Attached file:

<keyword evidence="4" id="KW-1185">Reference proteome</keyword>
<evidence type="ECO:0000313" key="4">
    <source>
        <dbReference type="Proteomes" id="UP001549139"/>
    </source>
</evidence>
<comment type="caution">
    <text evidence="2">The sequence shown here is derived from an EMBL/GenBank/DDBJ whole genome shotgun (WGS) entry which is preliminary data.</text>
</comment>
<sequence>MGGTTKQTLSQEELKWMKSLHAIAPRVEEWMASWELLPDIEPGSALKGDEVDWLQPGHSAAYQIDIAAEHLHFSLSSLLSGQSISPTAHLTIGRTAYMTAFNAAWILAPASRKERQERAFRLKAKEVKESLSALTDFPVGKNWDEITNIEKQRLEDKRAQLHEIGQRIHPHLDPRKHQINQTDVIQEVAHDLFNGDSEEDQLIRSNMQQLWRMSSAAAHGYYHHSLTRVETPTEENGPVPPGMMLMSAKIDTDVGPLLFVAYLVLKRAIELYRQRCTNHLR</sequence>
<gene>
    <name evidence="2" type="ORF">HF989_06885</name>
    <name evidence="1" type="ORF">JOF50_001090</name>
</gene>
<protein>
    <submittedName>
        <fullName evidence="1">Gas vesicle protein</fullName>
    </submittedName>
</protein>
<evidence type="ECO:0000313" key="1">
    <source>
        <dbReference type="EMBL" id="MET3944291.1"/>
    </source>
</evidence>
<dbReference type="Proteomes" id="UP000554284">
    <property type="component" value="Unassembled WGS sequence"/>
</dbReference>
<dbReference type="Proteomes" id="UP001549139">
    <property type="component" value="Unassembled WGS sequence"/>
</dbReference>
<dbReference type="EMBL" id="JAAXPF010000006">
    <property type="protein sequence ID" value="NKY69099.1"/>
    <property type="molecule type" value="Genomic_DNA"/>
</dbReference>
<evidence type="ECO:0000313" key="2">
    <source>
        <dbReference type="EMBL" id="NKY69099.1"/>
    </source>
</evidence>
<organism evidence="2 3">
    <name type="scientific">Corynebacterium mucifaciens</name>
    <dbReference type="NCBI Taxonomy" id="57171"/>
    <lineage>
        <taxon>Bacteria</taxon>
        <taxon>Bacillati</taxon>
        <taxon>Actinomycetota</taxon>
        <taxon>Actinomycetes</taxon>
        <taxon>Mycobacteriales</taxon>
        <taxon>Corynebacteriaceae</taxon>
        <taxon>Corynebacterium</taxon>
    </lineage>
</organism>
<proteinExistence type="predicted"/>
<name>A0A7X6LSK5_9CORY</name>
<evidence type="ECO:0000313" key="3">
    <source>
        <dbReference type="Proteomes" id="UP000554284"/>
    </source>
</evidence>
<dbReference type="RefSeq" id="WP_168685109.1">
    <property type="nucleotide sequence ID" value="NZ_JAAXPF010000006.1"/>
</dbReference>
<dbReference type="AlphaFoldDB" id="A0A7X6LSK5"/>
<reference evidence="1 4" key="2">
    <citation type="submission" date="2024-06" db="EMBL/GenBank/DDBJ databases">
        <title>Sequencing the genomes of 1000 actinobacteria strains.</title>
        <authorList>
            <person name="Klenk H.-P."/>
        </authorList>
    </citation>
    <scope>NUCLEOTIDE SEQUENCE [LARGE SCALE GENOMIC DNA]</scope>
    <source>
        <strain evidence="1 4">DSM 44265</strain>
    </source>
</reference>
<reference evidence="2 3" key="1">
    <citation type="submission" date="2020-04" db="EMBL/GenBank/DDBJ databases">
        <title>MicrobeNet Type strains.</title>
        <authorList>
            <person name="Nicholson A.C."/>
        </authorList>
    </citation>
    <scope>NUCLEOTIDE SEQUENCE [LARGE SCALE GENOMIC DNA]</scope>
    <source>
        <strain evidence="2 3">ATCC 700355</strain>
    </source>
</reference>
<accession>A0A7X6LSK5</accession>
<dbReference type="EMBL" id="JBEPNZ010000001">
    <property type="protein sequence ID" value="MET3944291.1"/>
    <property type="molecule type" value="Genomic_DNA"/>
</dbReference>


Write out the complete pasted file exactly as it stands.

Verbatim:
<keyword evidence="4" id="KW-1185">Reference proteome</keyword>
<evidence type="ECO:0000313" key="4">
    <source>
        <dbReference type="Proteomes" id="UP001549139"/>
    </source>
</evidence>
<comment type="caution">
    <text evidence="2">The sequence shown here is derived from an EMBL/GenBank/DDBJ whole genome shotgun (WGS) entry which is preliminary data.</text>
</comment>
<sequence>MGGTTKQTLSQEELKWMKSLHAIAPRVEEWMASWELLPDIEPGSALKGDEVDWLQPGHSAAYQIDIAAEHLHFSLSSLLSGQSISPTAHLTIGRTAYMTAFNAAWILAPASRKERQERAFRLKAKEVKESLSALTDFPVGKNWDEITNIEKQRLEDKRAQLHEIGQRIHPHLDPRKHQINQTDVIQEVAHDLFNGDSEEDQLIRSNMQQLWRMSSAAAHGYYHHSLTRVETPTEENGPVPPGMMLMSAKIDTDVGPLLFVAYLVLKRAIELYRQRCTNHLR</sequence>
<gene>
    <name evidence="2" type="ORF">HF989_06885</name>
    <name evidence="1" type="ORF">JOF50_001090</name>
</gene>
<protein>
    <submittedName>
        <fullName evidence="1">Gas vesicle protein</fullName>
    </submittedName>
</protein>
<evidence type="ECO:0000313" key="1">
    <source>
        <dbReference type="EMBL" id="MET3944291.1"/>
    </source>
</evidence>
<dbReference type="Proteomes" id="UP000554284">
    <property type="component" value="Unassembled WGS sequence"/>
</dbReference>
<dbReference type="Proteomes" id="UP001549139">
    <property type="component" value="Unassembled WGS sequence"/>
</dbReference>
<dbReference type="EMBL" id="JAAXPF010000006">
    <property type="protein sequence ID" value="NKY69099.1"/>
    <property type="molecule type" value="Genomic_DNA"/>
</dbReference>
<evidence type="ECO:0000313" key="2">
    <source>
        <dbReference type="EMBL" id="NKY69099.1"/>
    </source>
</evidence>
<organism evidence="2 3">
    <name type="scientific">Corynebacterium mucifaciens</name>
    <dbReference type="NCBI Taxonomy" id="57171"/>
    <lineage>
        <taxon>Bacteria</taxon>
        <taxon>Bacillati</taxon>
        <taxon>Actinomycetota</taxon>
        <taxon>Actinomycetes</taxon>
        <taxon>Mycobacteriales</taxon>
        <taxon>Corynebacteriaceae</taxon>
        <taxon>Corynebacterium</taxon>
    </lineage>
</organism>
<proteinExistence type="predicted"/>
<name>A0A7X6LSK5_9CORY</name>
<evidence type="ECO:0000313" key="3">
    <source>
        <dbReference type="Proteomes" id="UP000554284"/>
    </source>
</evidence>
<dbReference type="RefSeq" id="WP_168685109.1">
    <property type="nucleotide sequence ID" value="NZ_JAAXPF010000006.1"/>
</dbReference>
<dbReference type="AlphaFoldDB" id="A0A7X6LSK5"/>
<reference evidence="1 4" key="2">
    <citation type="submission" date="2024-06" db="EMBL/GenBank/DDBJ databases">
        <title>Sequencing the genomes of 1000 actinobacteria strains.</title>
        <authorList>
            <person name="Klenk H.-P."/>
        </authorList>
    </citation>
    <scope>NUCLEOTIDE SEQUENCE [LARGE SCALE GENOMIC DNA]</scope>
    <source>
        <strain evidence="1 4">DSM 44265</strain>
    </source>
</reference>
<reference evidence="2 3" key="1">
    <citation type="submission" date="2020-04" db="EMBL/GenBank/DDBJ databases">
        <title>MicrobeNet Type strains.</title>
        <authorList>
            <person name="Nicholson A.C."/>
        </authorList>
    </citation>
    <scope>NUCLEOTIDE SEQUENCE [LARGE SCALE GENOMIC DNA]</scope>
    <source>
        <strain evidence="2 3">ATCC 700355</strain>
    </source>
</reference>
<accession>A0A7X6LSK5</accession>
<dbReference type="EMBL" id="JBEPNZ010000001">
    <property type="protein sequence ID" value="MET3944291.1"/>
    <property type="molecule type" value="Genomic_DNA"/>
</dbReference>